Dealing with Trivia

Portugal, 1812 - The 1st Duke of Wellington writes to the National Office in London.


Whilst marching from Portugal to a position which commands the approach to Madrid and the French forces, my officers have been diligently complying with your requests which have been sent by H.M. ship from London to Lisbon and thence by dispatch to our headquarters.

We have enumerated our saddles, bridles, tents and tent poles, and all manner of sundry items for which His Majesty’s Government holds me accountable. I have dispatched reports on the character, wit, and spleen of every officer. Each item and every farthing has been accounted for, with two regrettable exceptions for which I beg your indulgence.

Unfortunately the sum of one shilling and ninepence remains unaccounted for in one infantry battalion’s petty cash and there has been a hideous confusion as to the number of jars of raspberry jam issued to one cavalry regiment during a sandstorm in western Spain. This reprehensible carelessness may be related to the pressure of circumstance, since we are war with France, a fact which may come as a bit of a surprise to you gentlemen in Whitehall.

This brings me to my present purpose, which is to request elucidation of my instructions from His Majesty’s Government so that I may better understand why I am dragging an army over these barren plains. I construe that perforce it must be one of two alternative duties, as given below. I shall pursue either one with the best of my ability, but I cannot do both:

1. To train an army of uniformed British clerks in Spain for the benefit of the accountants and copy-boys in London

or, perchance,

2. To see to it that the forces of Napoleon are driven out of Spain.

Your most obedient servant,


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Thoughts on Exam Questions

Exam HallI was on the team that analysed UK GCSE Science questions from Summer 2008. It was a depressing experience - and our findings made for sorry stories in the media. In practice, the outcome should have surprised no-one; the Royal Society of Chemistry have been making warning noises for some time.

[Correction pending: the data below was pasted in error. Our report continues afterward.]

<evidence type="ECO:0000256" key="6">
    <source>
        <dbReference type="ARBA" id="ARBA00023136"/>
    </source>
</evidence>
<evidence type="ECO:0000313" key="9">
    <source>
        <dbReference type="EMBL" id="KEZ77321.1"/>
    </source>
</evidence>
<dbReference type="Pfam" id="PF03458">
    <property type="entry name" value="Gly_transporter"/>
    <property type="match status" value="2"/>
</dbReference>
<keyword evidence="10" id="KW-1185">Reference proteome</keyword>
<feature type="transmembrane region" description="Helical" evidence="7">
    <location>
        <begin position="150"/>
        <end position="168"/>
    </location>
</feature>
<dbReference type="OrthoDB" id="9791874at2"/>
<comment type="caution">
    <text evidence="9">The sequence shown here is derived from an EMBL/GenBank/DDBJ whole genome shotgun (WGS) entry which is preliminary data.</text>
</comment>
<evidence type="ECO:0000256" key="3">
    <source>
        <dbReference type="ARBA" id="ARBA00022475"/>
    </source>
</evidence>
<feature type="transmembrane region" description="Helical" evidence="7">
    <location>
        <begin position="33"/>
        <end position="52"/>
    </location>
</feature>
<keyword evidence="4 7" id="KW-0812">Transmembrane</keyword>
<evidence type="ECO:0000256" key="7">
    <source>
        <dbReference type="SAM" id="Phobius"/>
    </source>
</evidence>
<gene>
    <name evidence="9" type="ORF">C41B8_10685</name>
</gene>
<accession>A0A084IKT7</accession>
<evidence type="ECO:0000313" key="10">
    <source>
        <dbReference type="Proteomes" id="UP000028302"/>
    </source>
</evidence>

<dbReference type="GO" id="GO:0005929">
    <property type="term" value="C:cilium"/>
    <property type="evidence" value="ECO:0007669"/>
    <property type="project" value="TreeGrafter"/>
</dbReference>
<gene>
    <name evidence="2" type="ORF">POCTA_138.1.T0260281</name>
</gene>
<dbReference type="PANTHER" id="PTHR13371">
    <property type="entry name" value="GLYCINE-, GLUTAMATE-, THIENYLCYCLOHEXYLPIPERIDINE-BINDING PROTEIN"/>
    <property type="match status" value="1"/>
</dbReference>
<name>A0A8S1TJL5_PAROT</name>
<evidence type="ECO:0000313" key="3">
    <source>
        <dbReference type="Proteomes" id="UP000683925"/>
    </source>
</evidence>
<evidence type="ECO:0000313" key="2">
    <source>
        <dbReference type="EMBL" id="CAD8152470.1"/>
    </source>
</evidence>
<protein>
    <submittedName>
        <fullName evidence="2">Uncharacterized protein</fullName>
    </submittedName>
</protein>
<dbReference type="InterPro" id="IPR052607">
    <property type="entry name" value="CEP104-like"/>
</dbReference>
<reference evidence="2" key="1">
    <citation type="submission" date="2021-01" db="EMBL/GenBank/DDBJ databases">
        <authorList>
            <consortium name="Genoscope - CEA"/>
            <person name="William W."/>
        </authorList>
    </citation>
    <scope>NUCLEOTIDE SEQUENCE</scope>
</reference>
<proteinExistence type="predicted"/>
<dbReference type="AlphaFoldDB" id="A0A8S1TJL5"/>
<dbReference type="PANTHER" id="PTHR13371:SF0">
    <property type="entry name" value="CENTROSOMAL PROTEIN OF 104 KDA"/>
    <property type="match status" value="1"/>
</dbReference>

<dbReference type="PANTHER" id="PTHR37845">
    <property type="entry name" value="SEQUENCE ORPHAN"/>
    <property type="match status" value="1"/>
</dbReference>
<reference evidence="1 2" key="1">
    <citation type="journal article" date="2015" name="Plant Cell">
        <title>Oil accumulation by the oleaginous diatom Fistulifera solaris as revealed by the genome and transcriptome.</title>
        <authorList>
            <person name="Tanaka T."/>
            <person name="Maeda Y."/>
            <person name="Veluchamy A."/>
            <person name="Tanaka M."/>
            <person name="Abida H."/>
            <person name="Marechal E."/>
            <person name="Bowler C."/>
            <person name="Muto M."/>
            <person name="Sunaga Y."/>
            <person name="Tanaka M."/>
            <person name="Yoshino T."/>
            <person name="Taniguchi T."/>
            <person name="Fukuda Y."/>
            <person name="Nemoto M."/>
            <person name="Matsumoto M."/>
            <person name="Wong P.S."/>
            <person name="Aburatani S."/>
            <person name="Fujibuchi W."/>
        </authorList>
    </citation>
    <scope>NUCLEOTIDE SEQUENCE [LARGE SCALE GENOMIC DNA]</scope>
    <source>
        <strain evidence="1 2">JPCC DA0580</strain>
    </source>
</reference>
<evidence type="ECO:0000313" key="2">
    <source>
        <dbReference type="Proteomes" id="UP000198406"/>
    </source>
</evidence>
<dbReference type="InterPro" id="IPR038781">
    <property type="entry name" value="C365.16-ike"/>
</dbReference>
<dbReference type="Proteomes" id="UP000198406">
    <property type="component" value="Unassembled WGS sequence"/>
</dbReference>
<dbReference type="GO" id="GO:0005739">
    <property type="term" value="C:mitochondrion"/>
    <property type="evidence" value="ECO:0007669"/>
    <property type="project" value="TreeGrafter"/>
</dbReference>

One of my colleagues on that team was Ken Zetie who is Head of Physics at St Paul's Boys School in London. He set one of the GCSE papers to his son, aged 8, with the inevitable discovery that, yes, even a child could do these exams.

He also reflected on the experience here.

One particular discovery we made was that a number of questions were accessible to candidates who had not even studied the subject. Other questions required little understanding - simply the ability to plug numbers into a formula.

Now consider that in some subjects, languages for example, candidates are allowed reference materials such as dictionaries.

Add a little bit of technology to that mix and I present you with a hierarchy of exam questions:

1. Can the question be done without the candidate having been to lessons at all ?

2. Can the question be done by simply rearranging information available from the exam paper itself (eg: plugging numbers into a given formula) ?

3. Can the question be done (in the time available) if the candidate has access to Wikipedia ?

4. Can the question be done (in the time available) if the candidate has access to WolframAlpha ? (If you haven't yet tried WolframAlpha then you really, really need to click on that link. Or this one).

5. Could you only do the question if you had a genuine understanding of the subject being examined ?

Wikipedia LogoWell, presumably ALL exam questions should be written to meet level 5 ?

Unfortunately, even a year on from our depressing experience, it seems the UK exam boards have yet to rise to the challenge. The latest "re-writes" are still regarded as too easy.

So there is still plenty to be done. And schools like my own will continue to use the International GCSEs in preference to the UK exams - an option that is finally being opened up to the UK state sector

But, looking to the future, what does this mean for the future of education in the face of Moore's Law and ever-improving "Knowledge Engines".

Time to think again.

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Ashclouds, Airplanes, Engines and Risk

74sq.jpegOnce upon a time, in a previous career, I was an Engineering Officer in the Royal Air Force.

Fun times. At a young age I was asked to sign for 15 x F4-J Phantom Aircraft which were, technically, the property of Her Majesty - but I was led to understand that she was busy looking after three Corgis and so it fell to me to take responsibility for these aircraft. They were worth roughly GBP50 million each in today's money. And, yes, I had to sign for them. Nearly a Billion Dollars worth of hardware. Because, well, someone has to sign for these things - the rules are very clear.

My job was to keep these aircraft flying. I had 150 of the RAF's finest technicians to help me, all of whom knew a great deal more about the hardware than I did. But they were all specialists: engine specialists; armament specialists; radar specialists. And I, blessed as I was with an Oxford degree, was - of course - a specialist in absolutely nothing. Which meant that what I actually did was to ask questions. Lots of questions. Lots of very stupid questions. The sort of questions that only a graduate, with no useful knowledge whatsoever, could possibly ask...

So it was that I learned about the subtle art of "gentle persuasion".

I was looking at the exhaust of a General Electric J-79 engine. The F4-J Phantom is driven through the air by two of these beasts. They are huge. They consume a ridiculous amount of aviation fuel. And they can accelerate an aircraft from 0 - 600 mph in about the time it will take you to finish reading this sentence. These engines are the va-va-voom of the fast jet world...

Unfortunately, this particular engine wasn't about to voom anywhere. Not even if... well, you get the general idea.